WEATHERFORD — Rex and Rob Ryan learned the family business on the plains of Western Oklahoma.
They learned it at Southwestern Oklahoma State, where they played as undersized defensive ends. They learned it from Bob Mazie and Cecil Perkins and many other coaches who crossed their paths.
But they also learned it from their father in a hotel room a few blocks from campus.
“This was the place we got all our knowledge,” Rob said.
The Ryan brothers are well known for their candor, their bluntness and occasionally their hyperbole. But on the night they were inducted into their alma mater's Athletics Hall of Fame, there was no way they could've overstated the importance of their years in Weatherford.
No way Rex would've become the head coach of the New York Jets.
No way Rob would've become the defensive coordinator of the Dallas Cowboys.
To think, the brothers came to Southwestern out of necessity. Rex was 6-foot-2, 180 pounds, Rob was 6-foot-1, 180 pounds, and neither was recruited.
“It was Southwestern or nowhere,” Rob said.
They came to Weatherford because their father wanted them to be there. Buddy Ryan, the legendary coach, knew Southwestern's coaches through some of his buddies in the business, and he knew Mazie and his assistants could teach the game to his boys.
Rex and Rob learned about football.
And so much more.
Perkins, the former longtime athletic director, became a mentor to both. He taught them lessons that went beyond Xs and Os.
“You know what? It's OK to be yourself,” he told them. “There's nothing wrong with that. In fact, you have to be yourself.”
Needless to say, that lesson stuck.
Rex has been known to wear wigs to press conferences, to say outlandish things to take the pressure off his players, to make proclamations about how good his team was because he truly believed that they were just that good.
Rob is every bit as outspoken but doesn't have as big a microphone as his brother. Put him in New York or make him a head coach, and here's guessing Rob would make the highlights just as much as Rex.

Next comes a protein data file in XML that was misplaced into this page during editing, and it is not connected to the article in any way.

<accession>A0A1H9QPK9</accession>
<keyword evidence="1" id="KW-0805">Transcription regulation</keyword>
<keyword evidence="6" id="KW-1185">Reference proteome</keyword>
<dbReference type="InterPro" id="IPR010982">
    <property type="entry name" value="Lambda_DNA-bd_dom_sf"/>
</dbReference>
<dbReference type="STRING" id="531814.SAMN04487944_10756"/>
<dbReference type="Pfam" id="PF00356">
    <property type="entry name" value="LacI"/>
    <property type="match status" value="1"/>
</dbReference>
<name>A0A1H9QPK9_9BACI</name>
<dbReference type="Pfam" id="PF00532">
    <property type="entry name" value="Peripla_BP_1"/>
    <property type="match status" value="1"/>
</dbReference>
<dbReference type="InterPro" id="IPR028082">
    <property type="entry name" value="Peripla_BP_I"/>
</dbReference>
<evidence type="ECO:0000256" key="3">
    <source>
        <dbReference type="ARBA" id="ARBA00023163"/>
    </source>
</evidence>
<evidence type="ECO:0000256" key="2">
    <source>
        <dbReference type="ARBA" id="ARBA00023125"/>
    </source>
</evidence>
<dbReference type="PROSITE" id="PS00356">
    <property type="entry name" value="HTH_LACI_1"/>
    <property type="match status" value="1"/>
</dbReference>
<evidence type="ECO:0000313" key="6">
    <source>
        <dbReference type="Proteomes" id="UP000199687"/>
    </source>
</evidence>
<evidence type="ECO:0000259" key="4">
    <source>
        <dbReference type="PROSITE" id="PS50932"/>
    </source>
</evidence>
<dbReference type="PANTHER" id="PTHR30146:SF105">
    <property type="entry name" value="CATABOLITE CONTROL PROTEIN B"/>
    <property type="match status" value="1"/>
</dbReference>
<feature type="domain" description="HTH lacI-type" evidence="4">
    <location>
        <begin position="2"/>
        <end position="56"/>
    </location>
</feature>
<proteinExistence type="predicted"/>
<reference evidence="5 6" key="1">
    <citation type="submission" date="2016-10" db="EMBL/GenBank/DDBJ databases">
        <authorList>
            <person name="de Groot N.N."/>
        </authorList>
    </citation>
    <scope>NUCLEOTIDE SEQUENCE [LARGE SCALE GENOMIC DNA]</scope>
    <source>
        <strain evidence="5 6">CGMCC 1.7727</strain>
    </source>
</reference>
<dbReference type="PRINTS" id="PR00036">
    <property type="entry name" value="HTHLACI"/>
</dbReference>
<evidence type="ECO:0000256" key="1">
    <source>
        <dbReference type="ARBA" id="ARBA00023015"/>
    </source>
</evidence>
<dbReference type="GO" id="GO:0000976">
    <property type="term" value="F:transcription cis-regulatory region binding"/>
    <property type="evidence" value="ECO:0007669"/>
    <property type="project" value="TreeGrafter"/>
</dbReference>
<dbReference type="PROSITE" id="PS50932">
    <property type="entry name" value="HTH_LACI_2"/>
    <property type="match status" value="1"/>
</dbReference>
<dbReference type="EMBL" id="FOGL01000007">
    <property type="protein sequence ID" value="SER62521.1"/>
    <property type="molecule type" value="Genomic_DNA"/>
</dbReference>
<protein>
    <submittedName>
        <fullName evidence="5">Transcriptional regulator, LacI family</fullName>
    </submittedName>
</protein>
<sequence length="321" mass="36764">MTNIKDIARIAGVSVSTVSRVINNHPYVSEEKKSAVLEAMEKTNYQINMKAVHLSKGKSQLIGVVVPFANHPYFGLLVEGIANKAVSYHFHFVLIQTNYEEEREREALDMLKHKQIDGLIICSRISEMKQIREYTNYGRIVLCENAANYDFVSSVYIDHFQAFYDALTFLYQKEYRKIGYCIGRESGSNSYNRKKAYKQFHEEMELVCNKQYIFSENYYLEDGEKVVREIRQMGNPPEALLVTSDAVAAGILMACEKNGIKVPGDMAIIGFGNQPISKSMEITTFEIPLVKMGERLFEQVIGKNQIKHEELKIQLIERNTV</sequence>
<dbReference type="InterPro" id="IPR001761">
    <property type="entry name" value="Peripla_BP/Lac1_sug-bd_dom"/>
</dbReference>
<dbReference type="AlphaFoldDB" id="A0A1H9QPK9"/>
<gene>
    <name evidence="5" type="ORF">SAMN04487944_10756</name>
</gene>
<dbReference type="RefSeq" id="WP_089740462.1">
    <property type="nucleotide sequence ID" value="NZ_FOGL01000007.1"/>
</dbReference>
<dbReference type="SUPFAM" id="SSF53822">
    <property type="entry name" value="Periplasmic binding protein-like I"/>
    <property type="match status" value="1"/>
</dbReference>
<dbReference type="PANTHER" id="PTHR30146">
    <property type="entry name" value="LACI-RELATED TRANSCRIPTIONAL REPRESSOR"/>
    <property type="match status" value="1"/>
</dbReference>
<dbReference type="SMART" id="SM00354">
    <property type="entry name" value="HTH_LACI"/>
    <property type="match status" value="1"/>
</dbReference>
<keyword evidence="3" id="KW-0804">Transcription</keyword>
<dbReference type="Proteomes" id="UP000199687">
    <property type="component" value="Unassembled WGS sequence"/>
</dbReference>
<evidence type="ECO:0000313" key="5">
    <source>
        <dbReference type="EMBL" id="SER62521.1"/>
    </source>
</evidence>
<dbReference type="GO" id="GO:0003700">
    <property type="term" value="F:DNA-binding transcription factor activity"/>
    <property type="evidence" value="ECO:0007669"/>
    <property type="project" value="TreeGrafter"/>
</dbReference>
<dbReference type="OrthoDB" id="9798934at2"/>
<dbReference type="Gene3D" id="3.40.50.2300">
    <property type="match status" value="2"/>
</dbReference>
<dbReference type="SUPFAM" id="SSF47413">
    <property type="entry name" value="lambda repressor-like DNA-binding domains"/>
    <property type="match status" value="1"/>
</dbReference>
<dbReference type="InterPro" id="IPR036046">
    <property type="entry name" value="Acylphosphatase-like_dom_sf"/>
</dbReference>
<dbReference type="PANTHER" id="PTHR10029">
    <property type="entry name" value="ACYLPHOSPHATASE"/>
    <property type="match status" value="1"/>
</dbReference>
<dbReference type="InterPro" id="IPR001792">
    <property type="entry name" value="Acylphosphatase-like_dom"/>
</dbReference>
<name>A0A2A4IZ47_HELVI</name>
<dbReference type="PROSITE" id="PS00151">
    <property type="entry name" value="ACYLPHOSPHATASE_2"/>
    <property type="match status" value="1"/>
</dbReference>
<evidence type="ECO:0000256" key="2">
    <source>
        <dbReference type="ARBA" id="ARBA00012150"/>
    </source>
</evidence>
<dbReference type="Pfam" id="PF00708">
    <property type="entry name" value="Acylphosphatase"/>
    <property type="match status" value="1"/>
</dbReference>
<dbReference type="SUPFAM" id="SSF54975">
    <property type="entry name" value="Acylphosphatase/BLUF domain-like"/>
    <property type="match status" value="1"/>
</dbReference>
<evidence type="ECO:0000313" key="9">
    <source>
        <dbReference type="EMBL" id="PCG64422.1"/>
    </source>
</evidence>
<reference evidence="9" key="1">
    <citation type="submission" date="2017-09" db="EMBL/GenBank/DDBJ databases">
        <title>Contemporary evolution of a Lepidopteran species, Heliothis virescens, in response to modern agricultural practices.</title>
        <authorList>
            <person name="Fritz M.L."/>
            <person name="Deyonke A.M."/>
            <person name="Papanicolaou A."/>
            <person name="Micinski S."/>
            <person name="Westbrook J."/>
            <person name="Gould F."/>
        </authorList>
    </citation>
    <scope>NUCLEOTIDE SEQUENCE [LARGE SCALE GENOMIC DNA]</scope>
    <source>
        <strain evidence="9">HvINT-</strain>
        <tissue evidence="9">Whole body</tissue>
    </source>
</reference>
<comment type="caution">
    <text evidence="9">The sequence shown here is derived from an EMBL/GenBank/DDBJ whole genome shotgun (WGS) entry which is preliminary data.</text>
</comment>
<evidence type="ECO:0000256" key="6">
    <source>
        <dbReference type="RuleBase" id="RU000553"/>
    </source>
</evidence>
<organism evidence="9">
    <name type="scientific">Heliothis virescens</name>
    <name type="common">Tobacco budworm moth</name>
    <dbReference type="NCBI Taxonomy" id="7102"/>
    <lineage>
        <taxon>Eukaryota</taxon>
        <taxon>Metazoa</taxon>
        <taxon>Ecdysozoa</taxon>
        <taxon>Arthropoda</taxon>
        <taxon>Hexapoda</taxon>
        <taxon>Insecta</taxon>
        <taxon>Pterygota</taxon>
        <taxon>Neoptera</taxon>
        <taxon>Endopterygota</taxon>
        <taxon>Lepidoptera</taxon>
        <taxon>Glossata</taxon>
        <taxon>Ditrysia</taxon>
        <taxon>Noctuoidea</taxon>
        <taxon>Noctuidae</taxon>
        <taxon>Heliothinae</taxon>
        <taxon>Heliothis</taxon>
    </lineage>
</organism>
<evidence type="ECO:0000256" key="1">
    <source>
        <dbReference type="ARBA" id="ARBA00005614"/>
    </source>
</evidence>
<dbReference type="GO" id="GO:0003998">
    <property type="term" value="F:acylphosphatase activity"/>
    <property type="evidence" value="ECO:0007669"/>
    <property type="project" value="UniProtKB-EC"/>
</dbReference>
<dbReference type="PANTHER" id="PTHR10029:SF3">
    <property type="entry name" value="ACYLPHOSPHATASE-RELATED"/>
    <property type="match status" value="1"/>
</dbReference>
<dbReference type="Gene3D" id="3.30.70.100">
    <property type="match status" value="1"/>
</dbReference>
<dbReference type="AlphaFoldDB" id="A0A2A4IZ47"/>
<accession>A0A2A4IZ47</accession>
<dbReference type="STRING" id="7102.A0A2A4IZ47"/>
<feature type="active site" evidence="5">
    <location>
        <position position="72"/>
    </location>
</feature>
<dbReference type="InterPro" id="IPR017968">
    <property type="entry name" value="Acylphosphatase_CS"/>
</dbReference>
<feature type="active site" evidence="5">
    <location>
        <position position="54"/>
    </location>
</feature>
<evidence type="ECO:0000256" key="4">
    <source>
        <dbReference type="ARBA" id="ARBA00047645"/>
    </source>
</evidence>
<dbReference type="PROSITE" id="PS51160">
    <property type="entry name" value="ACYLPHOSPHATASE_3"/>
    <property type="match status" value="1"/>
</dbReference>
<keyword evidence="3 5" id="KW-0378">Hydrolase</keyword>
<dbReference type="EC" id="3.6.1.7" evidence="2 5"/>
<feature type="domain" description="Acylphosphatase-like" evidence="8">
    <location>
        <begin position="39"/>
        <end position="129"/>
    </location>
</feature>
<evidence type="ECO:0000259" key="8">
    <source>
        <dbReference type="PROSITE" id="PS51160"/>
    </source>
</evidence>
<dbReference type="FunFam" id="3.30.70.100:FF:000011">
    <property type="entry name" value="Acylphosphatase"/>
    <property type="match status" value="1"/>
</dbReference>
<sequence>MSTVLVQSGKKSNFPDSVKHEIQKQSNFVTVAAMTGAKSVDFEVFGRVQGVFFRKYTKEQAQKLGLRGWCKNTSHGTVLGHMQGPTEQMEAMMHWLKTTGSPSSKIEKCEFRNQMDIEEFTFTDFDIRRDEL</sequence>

But really, they're just being themselves, just being honest about who they are and what they believe.
And while the folks at the NFL offices prepare to hand out a fine any time they start talking, there's something refreshing about a couple of guys who take their jobs very seriously but don't take themselves seriously at all.
Handed a copy of the new Sports Illustrated swimsuit edition to sign before the induction ceremony Saturday night, Rex chuckled.
“That's Mark Sanchez's girlfriend,” he said of his quarterback who's rumored to be dating cover girl Kate Upton. “She looks terrible.”
Kidding, of course.
“Our quarterback might not be the best, but his girlfriend's definitely the prettiest.”
Needless to say, Rex and Rob learned to be themselves, but make no mistake, they learned football, too.
That was obvious the weekend they graduated from Southwestern. Their father came to town, and even though he'd been hesitant about them going into coaching, he'd finally decided that they couldn't be persuaded otherwise.
So, he rented a room at the Mark Motor Hotel, one of those drive-up-to-the-door-of-your-room places a few blocks from Interstate 40. He bought an easel and gave the boys a two-day crash course on his scheme, the vaunted 46 defense.
“I always say that he taught me the defense in one day, taught Rob the defense in two days,” Rex joked.
But seriously ...
“When Dad broke out the pencil and paper at the hotel, I think he thought he was in for a long night,” Rob said.
Buddy illustrated one concept after another on the easel. He sketched schemes. He drew blitzes. He schooled them on every last nuance of his defense.
They kept at it for hours, Buddy quizzing and Rex and Rob absorbing everything, but even as the father asked tougher questions, the sons had the answers.
“Up before then, it was just us observing things on the sidelines, growing up around those Bears teams and asking questions,” Rob said. “But I think he was shocked at the level for which we knew football.”
Credit their days at Southwestern.
“There were some great men that really taught us the game,” Rob said.
Pair that with their father's tutoring — it'd be like Isaac Newton teaching the laws of motion — and Weatherford was the launchpad for their coaching careers.
That's why they came back Saturday night. Why they spent a solid half-hour joking and laughing and telling stories about their days at Southwestern. Why they looked like they could've stayed and done the same for another hour or two.
They know the place that this place on the plains of Western Oklahoma is where their careers began.
“I think we're a little better now than we were then,” Rex said. “As some of the New York people would say, that's maybe debatable.”
He chuckled, then got serious.
“But realistically, this was a great start.”
No hyperbole there.